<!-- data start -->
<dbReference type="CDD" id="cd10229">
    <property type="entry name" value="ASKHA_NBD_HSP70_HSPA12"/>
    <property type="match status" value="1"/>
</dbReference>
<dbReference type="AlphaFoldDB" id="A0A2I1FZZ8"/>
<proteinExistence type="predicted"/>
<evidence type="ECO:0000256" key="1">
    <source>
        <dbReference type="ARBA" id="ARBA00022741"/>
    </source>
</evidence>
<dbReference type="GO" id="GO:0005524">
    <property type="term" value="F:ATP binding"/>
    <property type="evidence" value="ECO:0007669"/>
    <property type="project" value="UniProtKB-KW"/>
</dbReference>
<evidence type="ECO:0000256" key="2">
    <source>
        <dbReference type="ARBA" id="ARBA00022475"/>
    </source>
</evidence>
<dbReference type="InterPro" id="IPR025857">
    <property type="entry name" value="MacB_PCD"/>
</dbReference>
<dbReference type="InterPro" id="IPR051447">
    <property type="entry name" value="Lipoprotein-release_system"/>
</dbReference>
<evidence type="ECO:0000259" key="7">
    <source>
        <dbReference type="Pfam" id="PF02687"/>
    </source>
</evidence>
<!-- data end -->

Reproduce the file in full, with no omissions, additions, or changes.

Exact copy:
<dbReference type="CDD" id="cd10229">
    <property type="entry name" value="ASKHA_NBD_HSP70_HSPA12"/>
    <property type="match status" value="1"/>
</dbReference>
<dbReference type="AlphaFoldDB" id="A0A2I1FZZ8"/>
<proteinExistence type="predicted"/>
<evidence type="ECO:0000256" key="1">
    <source>
        <dbReference type="ARBA" id="ARBA00022741"/>
    </source>
</evidence>
<dbReference type="GO" id="GO:0005524">
    <property type="term" value="F:ATP binding"/>
    <property type="evidence" value="ECO:0007669"/>
    <property type="project" value="UniProtKB-KW"/>
</dbReference>
<evidence type="ECO:0000256" key="2">
    <source>
        <dbReference type="ARBA" id="ARBA00022475"/>
    </source>
</evidence>
<dbReference type="InterPro" id="IPR025857">
    <property type="entry name" value="MacB_PCD"/>
</dbReference>
<dbReference type="InterPro" id="IPR051447">
    <property type="entry name" value="Lipoprotein-release_system"/>
</dbReference>
<evidence type="ECO:0000259" key="7">
    <source>
        <dbReference type="Pfam" id="PF02687"/>
    </source>
</evidence>